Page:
The common saying “don’t judge a book by its cover” applies to this heartwarming story about a shelter cat who was finally given a second chance based on his personality and not his illness.
Tyson arrived at The Helen O. Krause Animal Foundation, a no-kill animal shelter in Pennsylvania, as a stray cat six years ago.
He was just two years old at the time and sweet as could be. As is protocol at the shelter, he was examined and tested for infectious diseases. He tested positive for Feline immunodeficiency virus (FIV) and was placed in a room with other FIV-positive cats.
FIV-positive cats are often overlooked by adopters as shelters usually suggest they are the only cat and people worry about the medical expense.
FIV attacks the cat’s immune system and makes them more vulnerable to other infections. But with proper care, many live normal healthy lives.
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Tyson was loved by everyone who met him and quickly became a favorite at the shelter. He patiently waited for someone to look past his FIV and see the loving feline he was.
His patience paid off.
Janelle and Zach James were casually browsing Petfinder, deciding whether or not they were ready to adopt a cat, when they came across Tyson’s picture and profile.
They knew right away he was the cat for them.
The couple adopted the 8-year-old orange and white tabby, but not before researching what to do to help make his transition into his new home as easy as possible.
The shelter manager, Alex Holden, informed the couple that Tyson might take some time adjusting to his new environment. But the ginger cat was so relieved to finally have found his people that no adjustment time was needed.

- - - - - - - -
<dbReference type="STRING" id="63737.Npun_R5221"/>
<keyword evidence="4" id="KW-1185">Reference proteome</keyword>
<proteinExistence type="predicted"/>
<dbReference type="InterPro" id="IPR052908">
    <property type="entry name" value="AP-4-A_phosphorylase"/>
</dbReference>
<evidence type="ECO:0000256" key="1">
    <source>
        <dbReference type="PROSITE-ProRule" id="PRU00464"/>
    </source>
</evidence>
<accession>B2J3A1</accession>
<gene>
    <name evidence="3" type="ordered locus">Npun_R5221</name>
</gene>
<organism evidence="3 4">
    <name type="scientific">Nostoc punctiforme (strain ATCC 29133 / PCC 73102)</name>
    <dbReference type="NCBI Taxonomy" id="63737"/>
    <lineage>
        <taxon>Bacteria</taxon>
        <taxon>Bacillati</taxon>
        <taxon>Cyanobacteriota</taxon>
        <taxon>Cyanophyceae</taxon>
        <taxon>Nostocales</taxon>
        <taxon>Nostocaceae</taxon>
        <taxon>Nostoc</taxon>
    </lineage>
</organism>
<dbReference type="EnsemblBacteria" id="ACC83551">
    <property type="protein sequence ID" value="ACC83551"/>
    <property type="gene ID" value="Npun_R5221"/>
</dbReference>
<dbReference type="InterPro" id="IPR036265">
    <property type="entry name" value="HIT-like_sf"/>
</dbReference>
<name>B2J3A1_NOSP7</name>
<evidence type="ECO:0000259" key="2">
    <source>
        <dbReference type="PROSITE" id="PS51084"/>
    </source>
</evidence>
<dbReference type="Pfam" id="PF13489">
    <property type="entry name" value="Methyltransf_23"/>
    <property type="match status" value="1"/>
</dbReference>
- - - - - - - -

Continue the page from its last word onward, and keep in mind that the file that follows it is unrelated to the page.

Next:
“We let him out of the carrier, and he is just all over us. He was just a purring machine, rubbing up against us, and we laughed because he was even purring while he was using his litter box and drinking water. I think he knew that he was home and was just so happy,” James told York Daily Record.
Tyson is asymptomatic, meaning he isn’t showing any signs of illness, but his new family plans to have him examined twice a year by a vet to stay ahead of the illness.
Shelter staff and volunteers are thrilled Tyson has finally found his forever home, but “will miss him dearly.”
Holden hopes other people will consider adopting FIV-positive cats. “It’s sad that a lot of FIV cats are not looked at by people because they can be some of the sweetest cats.”
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